Long story made short:
I purchased a Windows 11 based HP desktop Envy Model TE01-3157c (not necessarily inspires envy, but was reasonably priced). It came with an M-type 1TB SSD and I added a 1TB Samsung SATA SSD and some external HDD’s. No problem and everything worked.
One of the external drives has “gone west” (over ten years old, so stuff happens) and I bought a 4TB Toshiba X300 SATA and decided I would get better performance if I installed it as an internal drive.
So here’s the problem: Whenever the PC goes to sleep, it loses all trace of the Toshiba drive - even Drive Management doesn’t see it. Reboot the system and it works perfectly until the system goes to sleep again. A Google search turns up lots of instances of this happening (not limited to Toshiba drives or Windows 11), but no useful ways of correcting it.
I updated all the drives and the BIOS from the HP site and where it used to list all the HHD’s and SSD’s (including the Toshiba, the updated version doesn’t list any drives (or ports or whatever, for that matter). I started playing with the Registry and the Power settings, but short of completely disabling the power savings/sleep mode, didn’t find a solution.
I’ve been playing with assorted PC’s since the 1970’s and built a very large number of Windows PC’s over the years, but have never run into this before.
If anyone has solved this (or has an idea of what would work), I would appreciate the input.
Check power management for the USB hubs. This is in device controller/manager.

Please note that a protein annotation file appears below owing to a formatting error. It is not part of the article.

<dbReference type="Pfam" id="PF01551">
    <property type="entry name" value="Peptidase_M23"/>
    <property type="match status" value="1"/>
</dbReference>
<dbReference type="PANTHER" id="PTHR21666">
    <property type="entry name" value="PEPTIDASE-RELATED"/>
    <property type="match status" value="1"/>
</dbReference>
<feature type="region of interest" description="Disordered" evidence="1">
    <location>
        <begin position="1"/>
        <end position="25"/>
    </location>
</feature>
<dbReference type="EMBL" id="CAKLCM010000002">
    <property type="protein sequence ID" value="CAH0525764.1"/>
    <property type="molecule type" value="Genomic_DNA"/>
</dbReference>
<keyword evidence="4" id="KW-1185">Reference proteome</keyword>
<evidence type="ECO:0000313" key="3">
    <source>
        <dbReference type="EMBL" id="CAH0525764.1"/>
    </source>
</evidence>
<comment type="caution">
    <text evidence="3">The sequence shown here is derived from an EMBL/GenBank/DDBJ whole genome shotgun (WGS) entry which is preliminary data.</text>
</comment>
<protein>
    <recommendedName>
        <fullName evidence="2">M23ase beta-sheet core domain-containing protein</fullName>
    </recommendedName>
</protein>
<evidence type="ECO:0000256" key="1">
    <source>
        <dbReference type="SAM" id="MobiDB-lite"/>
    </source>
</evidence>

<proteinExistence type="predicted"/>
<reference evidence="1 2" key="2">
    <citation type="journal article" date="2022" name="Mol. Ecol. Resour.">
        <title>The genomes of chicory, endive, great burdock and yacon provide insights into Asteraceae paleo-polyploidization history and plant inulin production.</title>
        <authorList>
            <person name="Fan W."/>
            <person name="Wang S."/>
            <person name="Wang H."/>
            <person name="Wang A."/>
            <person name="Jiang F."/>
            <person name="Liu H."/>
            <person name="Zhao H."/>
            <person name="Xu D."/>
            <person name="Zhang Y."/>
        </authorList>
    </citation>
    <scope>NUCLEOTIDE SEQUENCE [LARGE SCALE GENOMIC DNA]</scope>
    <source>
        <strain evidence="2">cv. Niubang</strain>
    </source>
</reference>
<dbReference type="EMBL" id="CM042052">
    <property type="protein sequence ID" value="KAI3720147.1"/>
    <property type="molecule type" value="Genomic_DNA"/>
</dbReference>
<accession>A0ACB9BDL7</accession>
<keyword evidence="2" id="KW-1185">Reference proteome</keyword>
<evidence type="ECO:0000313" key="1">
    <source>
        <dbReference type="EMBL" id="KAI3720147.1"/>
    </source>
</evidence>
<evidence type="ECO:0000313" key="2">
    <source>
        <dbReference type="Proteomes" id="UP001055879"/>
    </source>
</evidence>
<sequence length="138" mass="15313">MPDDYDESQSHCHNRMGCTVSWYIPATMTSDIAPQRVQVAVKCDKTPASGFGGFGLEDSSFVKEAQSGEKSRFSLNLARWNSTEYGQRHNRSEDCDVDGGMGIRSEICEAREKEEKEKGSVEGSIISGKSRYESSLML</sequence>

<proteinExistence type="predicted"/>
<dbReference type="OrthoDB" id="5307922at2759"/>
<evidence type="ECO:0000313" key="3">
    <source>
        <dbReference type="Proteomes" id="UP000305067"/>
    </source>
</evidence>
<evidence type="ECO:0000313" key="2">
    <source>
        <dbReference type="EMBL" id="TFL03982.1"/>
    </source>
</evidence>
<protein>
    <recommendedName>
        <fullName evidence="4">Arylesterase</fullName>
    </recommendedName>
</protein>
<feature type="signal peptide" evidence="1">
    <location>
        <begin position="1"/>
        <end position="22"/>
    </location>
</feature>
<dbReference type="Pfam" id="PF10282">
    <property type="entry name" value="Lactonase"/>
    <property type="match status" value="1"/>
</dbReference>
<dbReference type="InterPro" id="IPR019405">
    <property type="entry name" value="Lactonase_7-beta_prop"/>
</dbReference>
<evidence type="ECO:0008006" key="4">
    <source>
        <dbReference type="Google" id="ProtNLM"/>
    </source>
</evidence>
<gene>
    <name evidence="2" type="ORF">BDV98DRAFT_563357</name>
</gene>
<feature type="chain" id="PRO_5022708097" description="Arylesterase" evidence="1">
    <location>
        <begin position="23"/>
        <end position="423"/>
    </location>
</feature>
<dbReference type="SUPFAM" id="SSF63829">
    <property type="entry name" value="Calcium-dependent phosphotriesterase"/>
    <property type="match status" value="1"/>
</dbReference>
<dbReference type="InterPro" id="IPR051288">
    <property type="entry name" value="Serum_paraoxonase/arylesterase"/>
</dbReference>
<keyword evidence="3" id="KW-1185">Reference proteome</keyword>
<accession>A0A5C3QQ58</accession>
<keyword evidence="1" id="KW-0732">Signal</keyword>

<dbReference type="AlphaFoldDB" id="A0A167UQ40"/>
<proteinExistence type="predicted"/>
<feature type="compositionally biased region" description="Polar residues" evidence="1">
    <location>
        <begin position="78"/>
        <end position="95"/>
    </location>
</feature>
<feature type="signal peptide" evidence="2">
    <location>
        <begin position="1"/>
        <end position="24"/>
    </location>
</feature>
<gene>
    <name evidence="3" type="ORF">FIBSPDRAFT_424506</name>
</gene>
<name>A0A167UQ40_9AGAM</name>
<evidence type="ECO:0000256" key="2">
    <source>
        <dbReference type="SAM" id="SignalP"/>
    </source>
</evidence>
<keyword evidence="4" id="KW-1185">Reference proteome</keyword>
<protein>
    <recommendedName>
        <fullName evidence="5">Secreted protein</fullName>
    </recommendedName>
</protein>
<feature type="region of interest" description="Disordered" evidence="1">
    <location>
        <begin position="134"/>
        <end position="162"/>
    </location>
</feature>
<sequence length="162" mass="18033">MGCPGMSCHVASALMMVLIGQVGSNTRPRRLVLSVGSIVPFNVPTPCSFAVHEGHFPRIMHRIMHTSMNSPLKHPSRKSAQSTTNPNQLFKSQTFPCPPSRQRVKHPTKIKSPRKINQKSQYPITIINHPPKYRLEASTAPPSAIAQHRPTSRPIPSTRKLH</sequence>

Go down to USB devices and check each one for power management. Be sure the system can NOT turn them off to save power. Then see what happens.
I’ve never had much luck with the Windows sleep function. I just skip it and either turn the computer off completely or let it keep running. Mostly I just let it run.
With SSDs, it’s not like you are wearing out spinning drives by starting and stopping them all the time.
Thanks for the ideas.
Go down to USB devices and check each one for power management: This is an internally connected SATA drive as I wanted the performance that I was unlikely to get from a USB connected one.
I’ve never had much luck with the Windows sleep function. I just skip it and either turn the computer off completely or let it keep running" Yup, but trying to be a good (frugal) citizen and minimize power usage.
SO, yesterday I was “turning all the dials at once” and this morning when I woke my system, like it says in The Star Spangled Banner, the drive was still there. So, I can always hope I cured the problem, but honestly, I’m clueless how.
(We’ll see if it’s just taunting me)
Today’s operating systems aim at conserving power, so putting currently-unused (connected) drives in “sleep” mode is supposed to turn their power usage OFF until a wake-up signal is sent to restart the device. Thus, using the standard pre-set settings will allow most devices to be powered up-and-down, depending on usage of the connected devices. This would be especially true for portable computers (laptops, etc) with a limited battery charge. As my system is 24/7 plugged into a UPS when it is on, I always “turn off” all of those power-saving settings because the system is always plugged into a reliable source of power.